Would you say that there’s such a thing as a female outlook on technology?
“You can say that there are more men with features commonly seen as male, and more women with features that are regarded female. Mostly though, it’s a case of perception. We ourselves make a big deal out of it, but talent, creativity and character are much more important.”
Are you in favour of actively promoting women in digital technology?
“I feel it’s more a case of promoting diversity in general. KPN is working quite hard on that for some years now. But still, my own VP is unhappy about the number of women in his organisation. We maintain a quota of course, but these are generally aimed at higher management levels, which leaves the mid-career levels of women between approximately 35 and 50 years of age quite unattended. However, there is so much that you can do yourself. Together with Buro BRAND and Talent Boosters, I’ve developed a workshop called ‘Discover your course’, which is aimed at people finding out how much of their talent is put to good use and results in describing that on your own ‘canvas’. Many other benefits can be found because of the workshop. Many people — not just women — somewhere along the way lost sight of their personal development and do not see that as work, and I help them discover ways to take charge again.”
You’ve decided to join RightBrains’ Digital Leadership Programme. What are your expectations?
“I hope to gain knowledge in areas I’m lacking experience in, such as digital marketing and the Internet of Things. Also, I’ve been experimenting with several leadership strategies, but I would be more comfortable feeling backed by the theory behind those strategies.”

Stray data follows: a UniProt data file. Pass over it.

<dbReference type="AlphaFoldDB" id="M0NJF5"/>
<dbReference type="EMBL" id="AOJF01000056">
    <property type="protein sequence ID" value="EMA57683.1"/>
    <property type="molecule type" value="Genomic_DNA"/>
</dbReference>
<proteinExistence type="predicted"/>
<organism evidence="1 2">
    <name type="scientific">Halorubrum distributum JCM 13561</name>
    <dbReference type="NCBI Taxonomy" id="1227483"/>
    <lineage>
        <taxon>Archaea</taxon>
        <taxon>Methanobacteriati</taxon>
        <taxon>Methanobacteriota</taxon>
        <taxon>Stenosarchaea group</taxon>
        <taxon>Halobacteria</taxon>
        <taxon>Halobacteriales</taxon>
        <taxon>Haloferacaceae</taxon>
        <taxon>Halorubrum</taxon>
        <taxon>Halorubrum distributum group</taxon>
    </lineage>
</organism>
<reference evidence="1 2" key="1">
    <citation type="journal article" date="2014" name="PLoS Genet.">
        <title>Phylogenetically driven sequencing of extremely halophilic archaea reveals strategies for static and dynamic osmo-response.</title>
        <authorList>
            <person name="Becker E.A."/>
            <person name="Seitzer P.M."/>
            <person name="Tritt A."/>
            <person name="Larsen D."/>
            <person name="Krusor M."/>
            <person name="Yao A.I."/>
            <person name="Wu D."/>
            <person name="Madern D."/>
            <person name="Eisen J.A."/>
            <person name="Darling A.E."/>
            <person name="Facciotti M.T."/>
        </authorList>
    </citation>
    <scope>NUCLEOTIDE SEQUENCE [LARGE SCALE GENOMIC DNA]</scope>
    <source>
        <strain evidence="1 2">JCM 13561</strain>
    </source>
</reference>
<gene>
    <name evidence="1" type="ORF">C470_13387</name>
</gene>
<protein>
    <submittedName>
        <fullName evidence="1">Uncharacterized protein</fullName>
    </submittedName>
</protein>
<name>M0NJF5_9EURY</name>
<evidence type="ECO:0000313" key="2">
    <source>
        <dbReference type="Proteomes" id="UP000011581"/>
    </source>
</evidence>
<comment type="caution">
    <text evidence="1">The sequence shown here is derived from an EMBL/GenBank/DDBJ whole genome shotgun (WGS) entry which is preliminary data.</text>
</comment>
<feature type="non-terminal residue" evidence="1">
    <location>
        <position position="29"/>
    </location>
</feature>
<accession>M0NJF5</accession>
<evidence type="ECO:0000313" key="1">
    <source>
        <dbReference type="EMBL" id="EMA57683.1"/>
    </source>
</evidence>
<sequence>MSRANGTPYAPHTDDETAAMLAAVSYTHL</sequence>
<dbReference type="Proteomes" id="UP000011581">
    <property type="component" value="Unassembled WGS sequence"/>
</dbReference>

What’s your message to young women interested in forging a career in digital technology?
“They have all the opportunity in the world, so at times it’s disheartening to see so few girls enrolling at engineering colleges. I’ve been a guest teacher at secondary schools, through ‘Geef IT door!’ and School of Code by KPN, and what strikes me is that boys and girls don’t ask the same questions. Boys will say, ‘I know all there is to know about 5G but why is it important to the Netherlands?’. Girls will ask, ‘What will I actually do in a job like yours? And what do I need to get there?’ My message to them has always been that you as a woman have a role to play in our digital future. The future is not just about technology, it’s is about privacy, security and sustainability too, and there are many ethical issues at stake — not just in the Netherlands but worldwide. We need human creativity — it’s the only thing that we can’t automate. So find yourself a role model in one of the companies affiliated to RightBrains, and experience what their work is like. I will be happy to show you around.”
Learn more about the RightBrains Digital Leadership Programme and two-day training courses here.